Trio of hare coursers caught twice in one month handed three-year ban
- Credit: Cambs Cops
A trio of hare coursers caught in the Fens twice in one month have been handed a three-year ban from “any similar activity” across the county.
Levi Lee, 31, Edward Lee, 37 and John Lee, 64, all of Colliers Way, Arley, Coventry, were first spotted in Cambridgeshire on November 29 2019.
They were seen by a neighbouring farmer on land at Dovecote Farm, Somersham, just before 8.30am when the police were called.
Officers from the force’s Rural Crime Action Team (RCAT) were given a helping hand before they arrived by the farmer of the land who had blocked the men’s silver Izuzu Trooper vehicle in with his own.
Officers noticed the rear windows of their vehicle were deliberately obscured to hide two lurcher dogs.
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The three men claimed to be on the farm to look for a ‘missing’ Cocker Spaniel dog and said they believed they were on a public bridleway.
The trio also claimed they had driven to the area to look at property, though could provide no locations or addresses.
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All three men were dispersed from the county and their vehicle was seized.
However, a month later, on December 29, the three men were seen in Cambridgeshire again.
This time they were spotted on land off Oilmills Road, Ramsey Mereside, at just before 10.30am by a member of the RCAT team.
The officer noticed a silver Nissan X-Trail stationary in a field in the wet weather. As he scanned the field with his binoculars he saw two men with dogs walking ahead of the car.
This raised his suspicions, so the officer drove down a farm track and saw the two men begin running back to the car.
The Nissan drove back towards the main road and the officer, anticipating the driver of the vehicle may try to escape, placed a stinger across the track.
The car stopped just before the stinger and the officer recognised three of the four men as those who had been stopped a month previously.
John Lee shouted that he was “still looking” for the missing Cocker Spaniel from the previous incident.
The driver of the car on this occasion, William Anderson, 45, of Lees Road, Yalding, Maidstone, Kent, was interviewed and admitted the vehicle was his but answered ‘no comment’ to all other questions.
The three other men also gave ‘no comment’ interviews at the scene. All four men were given dispersal orders to leave Cambridgeshire and their vehicle was seized.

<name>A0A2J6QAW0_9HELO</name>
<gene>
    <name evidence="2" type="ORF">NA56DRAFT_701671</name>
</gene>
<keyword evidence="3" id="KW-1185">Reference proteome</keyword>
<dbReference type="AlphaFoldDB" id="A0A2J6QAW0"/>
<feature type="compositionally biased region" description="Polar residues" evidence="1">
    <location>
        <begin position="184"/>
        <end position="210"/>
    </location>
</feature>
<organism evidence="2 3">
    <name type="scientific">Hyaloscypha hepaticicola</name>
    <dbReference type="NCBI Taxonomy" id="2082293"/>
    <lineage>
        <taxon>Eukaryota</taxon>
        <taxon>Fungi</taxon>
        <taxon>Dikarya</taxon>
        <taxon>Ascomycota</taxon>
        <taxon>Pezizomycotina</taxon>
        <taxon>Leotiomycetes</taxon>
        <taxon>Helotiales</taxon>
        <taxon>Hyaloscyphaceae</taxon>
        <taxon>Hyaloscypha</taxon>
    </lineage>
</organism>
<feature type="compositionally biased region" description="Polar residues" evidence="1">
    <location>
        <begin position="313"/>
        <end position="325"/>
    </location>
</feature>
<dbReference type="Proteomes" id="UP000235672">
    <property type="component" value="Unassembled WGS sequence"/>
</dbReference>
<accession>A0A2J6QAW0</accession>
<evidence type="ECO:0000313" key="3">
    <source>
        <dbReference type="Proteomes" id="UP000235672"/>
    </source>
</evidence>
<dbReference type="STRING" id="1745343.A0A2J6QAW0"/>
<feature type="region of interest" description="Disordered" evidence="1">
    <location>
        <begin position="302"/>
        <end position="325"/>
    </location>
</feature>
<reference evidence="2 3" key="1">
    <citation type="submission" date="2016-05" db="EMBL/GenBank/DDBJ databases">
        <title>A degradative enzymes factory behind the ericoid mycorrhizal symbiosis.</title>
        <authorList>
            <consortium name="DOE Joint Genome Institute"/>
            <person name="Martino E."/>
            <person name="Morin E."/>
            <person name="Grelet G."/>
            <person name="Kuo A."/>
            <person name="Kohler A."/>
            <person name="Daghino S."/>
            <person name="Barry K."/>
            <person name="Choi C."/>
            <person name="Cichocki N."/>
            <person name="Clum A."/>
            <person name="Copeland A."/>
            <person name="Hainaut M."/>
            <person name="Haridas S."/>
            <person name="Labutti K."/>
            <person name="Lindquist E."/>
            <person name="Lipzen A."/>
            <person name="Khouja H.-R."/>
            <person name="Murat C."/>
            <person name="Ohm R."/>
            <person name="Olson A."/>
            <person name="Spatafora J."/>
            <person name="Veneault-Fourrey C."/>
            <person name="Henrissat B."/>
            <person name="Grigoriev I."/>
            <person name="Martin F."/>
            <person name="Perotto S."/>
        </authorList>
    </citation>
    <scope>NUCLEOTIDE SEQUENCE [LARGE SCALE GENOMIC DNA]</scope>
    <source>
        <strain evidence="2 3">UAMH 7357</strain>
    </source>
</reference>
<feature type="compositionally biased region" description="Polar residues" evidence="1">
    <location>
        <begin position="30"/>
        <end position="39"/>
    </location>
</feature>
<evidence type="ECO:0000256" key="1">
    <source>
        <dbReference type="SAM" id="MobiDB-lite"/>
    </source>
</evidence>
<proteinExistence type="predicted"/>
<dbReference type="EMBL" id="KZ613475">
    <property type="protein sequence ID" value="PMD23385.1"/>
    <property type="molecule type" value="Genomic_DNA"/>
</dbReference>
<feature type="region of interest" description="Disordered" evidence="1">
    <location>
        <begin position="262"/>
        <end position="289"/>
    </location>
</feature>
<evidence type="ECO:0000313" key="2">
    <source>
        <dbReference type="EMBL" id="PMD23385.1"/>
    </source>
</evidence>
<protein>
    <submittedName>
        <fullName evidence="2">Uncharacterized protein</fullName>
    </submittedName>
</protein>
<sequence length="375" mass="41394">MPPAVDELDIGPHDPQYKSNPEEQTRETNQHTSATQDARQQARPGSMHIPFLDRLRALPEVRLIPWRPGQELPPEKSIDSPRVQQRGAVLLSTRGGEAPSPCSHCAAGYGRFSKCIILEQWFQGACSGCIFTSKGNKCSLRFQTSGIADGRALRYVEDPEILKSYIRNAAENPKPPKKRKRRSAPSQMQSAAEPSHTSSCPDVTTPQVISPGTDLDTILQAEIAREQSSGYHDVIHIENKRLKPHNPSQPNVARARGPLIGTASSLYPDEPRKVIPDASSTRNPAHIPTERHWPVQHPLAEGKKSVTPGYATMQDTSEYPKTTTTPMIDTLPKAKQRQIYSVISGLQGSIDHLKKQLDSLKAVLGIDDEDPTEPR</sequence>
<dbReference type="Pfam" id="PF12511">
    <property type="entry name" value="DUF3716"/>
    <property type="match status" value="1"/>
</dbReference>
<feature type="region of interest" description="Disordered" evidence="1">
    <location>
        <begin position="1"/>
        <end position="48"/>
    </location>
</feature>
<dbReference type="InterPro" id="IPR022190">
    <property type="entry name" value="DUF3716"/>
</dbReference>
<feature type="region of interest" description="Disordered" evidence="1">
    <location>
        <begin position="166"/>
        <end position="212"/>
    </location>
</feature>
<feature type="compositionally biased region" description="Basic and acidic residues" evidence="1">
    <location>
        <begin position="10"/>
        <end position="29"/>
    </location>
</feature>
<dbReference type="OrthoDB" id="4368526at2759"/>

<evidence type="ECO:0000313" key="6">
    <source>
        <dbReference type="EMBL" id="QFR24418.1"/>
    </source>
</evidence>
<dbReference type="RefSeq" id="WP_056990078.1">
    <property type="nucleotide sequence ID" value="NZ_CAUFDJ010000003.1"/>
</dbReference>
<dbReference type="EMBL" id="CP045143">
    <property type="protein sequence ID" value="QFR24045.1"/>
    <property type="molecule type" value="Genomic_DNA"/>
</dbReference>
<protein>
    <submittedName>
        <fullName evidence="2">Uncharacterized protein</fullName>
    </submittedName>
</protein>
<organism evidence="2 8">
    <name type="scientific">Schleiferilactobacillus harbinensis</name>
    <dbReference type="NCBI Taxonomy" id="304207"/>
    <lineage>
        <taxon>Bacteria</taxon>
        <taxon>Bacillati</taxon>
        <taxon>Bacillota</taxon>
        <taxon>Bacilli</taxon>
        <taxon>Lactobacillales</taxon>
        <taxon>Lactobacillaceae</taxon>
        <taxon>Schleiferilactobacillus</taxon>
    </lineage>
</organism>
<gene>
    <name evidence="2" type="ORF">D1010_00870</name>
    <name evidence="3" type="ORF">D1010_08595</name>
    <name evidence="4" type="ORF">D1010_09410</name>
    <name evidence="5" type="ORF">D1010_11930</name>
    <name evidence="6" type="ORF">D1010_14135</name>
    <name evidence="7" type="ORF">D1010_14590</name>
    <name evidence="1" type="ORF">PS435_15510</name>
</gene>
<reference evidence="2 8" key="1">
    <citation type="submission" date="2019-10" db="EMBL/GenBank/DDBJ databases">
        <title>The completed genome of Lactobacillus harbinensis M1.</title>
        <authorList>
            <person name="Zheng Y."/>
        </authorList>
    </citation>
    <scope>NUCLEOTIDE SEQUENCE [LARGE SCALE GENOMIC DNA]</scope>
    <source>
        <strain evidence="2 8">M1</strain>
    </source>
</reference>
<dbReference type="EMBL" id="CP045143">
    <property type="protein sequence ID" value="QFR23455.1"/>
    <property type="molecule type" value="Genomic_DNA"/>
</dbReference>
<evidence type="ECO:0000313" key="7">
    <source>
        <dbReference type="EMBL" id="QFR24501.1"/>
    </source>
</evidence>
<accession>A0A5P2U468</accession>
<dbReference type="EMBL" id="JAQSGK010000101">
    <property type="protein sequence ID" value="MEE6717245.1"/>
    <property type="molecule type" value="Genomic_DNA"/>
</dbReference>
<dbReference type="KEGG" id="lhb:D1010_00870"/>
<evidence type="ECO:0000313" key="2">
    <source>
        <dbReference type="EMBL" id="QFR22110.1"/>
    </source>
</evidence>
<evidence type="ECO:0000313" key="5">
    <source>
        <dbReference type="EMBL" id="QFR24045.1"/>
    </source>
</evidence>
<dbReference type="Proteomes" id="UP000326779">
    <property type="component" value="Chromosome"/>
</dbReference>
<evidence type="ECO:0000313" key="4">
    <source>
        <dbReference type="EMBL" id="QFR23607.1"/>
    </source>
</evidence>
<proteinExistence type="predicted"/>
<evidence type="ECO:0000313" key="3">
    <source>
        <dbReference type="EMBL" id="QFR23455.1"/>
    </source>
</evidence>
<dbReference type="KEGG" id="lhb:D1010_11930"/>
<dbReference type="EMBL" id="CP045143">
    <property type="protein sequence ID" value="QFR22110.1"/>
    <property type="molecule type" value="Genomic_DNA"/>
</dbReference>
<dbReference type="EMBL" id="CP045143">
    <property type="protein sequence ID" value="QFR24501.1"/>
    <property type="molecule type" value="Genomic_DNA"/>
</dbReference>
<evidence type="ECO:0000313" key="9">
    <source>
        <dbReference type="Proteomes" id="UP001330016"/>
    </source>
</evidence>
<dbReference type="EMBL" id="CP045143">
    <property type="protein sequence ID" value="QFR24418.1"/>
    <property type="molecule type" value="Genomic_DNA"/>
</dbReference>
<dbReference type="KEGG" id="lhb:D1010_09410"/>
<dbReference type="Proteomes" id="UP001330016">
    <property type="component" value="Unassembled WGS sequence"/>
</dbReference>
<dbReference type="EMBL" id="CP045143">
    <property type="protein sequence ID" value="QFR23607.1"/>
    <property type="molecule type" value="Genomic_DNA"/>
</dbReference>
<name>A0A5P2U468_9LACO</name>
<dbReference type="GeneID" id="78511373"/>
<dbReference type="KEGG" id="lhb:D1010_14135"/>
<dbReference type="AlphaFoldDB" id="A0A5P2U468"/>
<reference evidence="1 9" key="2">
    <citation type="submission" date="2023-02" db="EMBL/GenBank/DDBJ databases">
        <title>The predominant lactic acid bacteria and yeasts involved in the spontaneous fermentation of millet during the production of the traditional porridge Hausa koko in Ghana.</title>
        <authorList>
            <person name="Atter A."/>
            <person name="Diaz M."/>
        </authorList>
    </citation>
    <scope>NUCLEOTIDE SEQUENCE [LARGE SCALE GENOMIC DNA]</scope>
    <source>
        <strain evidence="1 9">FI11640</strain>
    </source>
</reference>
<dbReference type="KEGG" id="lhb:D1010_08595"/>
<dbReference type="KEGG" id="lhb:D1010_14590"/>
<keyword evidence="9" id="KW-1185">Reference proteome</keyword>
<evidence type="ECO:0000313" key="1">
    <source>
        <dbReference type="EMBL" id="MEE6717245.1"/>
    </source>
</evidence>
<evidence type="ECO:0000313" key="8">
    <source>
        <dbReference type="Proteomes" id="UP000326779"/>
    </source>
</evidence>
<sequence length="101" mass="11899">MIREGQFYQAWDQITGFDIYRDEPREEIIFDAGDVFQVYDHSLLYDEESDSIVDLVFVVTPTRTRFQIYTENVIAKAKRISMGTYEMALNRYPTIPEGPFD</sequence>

John Lee, Edward Lee and Levi Lee stood trial at Peterborough Magistrates’ Court in October last year in relation to the November 2019 incident.
John Lee was found guilty of poaching and handed a £400 fine and 12-week driving disqualification.
Levi Lee was given the same sentence after being found guilty of poaching and driving on land not part of a road.
Edward Lee was handed a £400 fine and a six-week driving disqualification after magistrates found he had committed poaching.
However, the trio were back before the courts alongside William Anderson in November last year for the offence in December 2019.
After trial at Peterborough Magistrates’ Court on February 17, William Anderson was found guilty of criminal damage, driving a vehicle on land not part of a road and poaching and ordered to pay £500 in compensation to the farmer for his damaged crops. He was also fined £350.
Levi Lee, Edward Lee and John Lee were all handed three-year Criminal Behaviour Orders (CBOs) designed to prevent them from hare coursing, lamping and poaching in Cambridgeshire.
The conditions stipulate that the trio must not, in the county of Cambridgeshire:
Be on private agricultural or farm land, or any yards or working areas associated with that land, in or on any vehicle, or on foot whilst in possession of one or more sight hound or x-sight hound breed, unless the land owner’s written permission has been obtained beforehand.
Be on private agricultural or farm land, or any yards or working areas associated with that land, in possession of a handheld projectile weapon of any description whilst in possession of, or in company of others in possession of one or more sight hound or x-sight hound breed, unless the land owner’s written permission has been obtained beforehand.
Sergeant Tom Nuttall, from the force’s RCAT team, said: “John, Edward and Levi Lee had no issue with coming into Cambridgeshire for a second time within a month of being caught by us.
“Again, they (along with William Anderson) where caught by officers who recognised them, and were put before the courts.
“The effectiveness of the CBOs will be put to the test, because if they breach them they will be arrested and put before the courts again with a maximum sentence of five years in prison.
“Cambridgeshire’s flat and rural landscape make it a popular area for hare coursing and other rural crime, but our dedicated team works hard to bring offenders to justice.
“This sentencing is a great example of that.
“People can help us tackle hare coursing by looking out for groups of vehicles parked in rural areas (particularly by a gateway to farmland, on a grass verge, on a farm track or bridleway), estate cars, four wheel drives or vans with dogs inside or groups of people using binoculars to spot hares. Anyone who sees hare coursing in progress should call 999.”
For more information on rural crime, including how you can help, visit the force’s dedicated web page: bit.ly/2M09lKn